Hunt For The Engineer – Review
Publisher: Fromm International, New York
reviewed by: Lynard Barnes 2/28/2007
Summary: Highly recommended. Yehiya Ayyash, known as “The Engineer”, designed bombs used by suicide bombers between 1994 and 1997. This book recounts how the Israelis tracked him down. It also recount the actions of extremists on both sides of the Israelie-Palestinian conflict.
Yehiya Ayyash, “the Engineer”, is portrayed as an intelligent, levelheaded Palestinian who just happened to have skills put to the service of Hamas. Hamas at the time was just one of several Palestinian nationalist organizations dedicated to the destruction of Israel. Katz does an excellent job of explaining who the players are in this snippet of Middle East history. The result is less a focus on Ayyash and more on the politics of terror. It is a good trade off.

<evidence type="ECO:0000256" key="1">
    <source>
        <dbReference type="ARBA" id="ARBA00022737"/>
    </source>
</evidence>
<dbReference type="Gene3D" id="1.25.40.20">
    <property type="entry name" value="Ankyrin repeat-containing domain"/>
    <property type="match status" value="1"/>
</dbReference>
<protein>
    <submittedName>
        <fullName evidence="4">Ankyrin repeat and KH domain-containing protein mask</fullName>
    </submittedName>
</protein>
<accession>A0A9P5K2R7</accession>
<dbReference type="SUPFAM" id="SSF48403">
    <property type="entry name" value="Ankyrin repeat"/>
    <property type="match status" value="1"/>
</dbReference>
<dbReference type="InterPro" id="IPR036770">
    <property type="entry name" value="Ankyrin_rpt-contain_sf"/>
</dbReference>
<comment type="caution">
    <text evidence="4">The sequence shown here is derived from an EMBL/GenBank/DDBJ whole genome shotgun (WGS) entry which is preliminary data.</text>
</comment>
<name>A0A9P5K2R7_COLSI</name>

Hamas, the acronym for Harakt al-Muqaqama al-Islamiya (Islamic Resistance Movement), means “zeal”. As the author points out, Hamas started out as a fundementalist Islamic movement. Hamas operatives learned the craft of terror from Egypt’s Muslim Brotherhood, which was founded in March 1928 by Hasan al-Banna. Hasan al-Banna was a fundementalist of the first order, desirous of establishing a state based on shari’a, or Islamic law. Contemporary terrorism got its start in 1935-1936 when the Brotherhood participated in attacks against Jewish enclaves throughout the Mandate Paslestine territory. Almost seventy years later the tactics employed during those early days are still being used. One would be hard pressed to find an instance in which political terror has achieved its goal. Terror does however make the perpetrators feel attached to a cause and makes victims feel righteous in their resistance.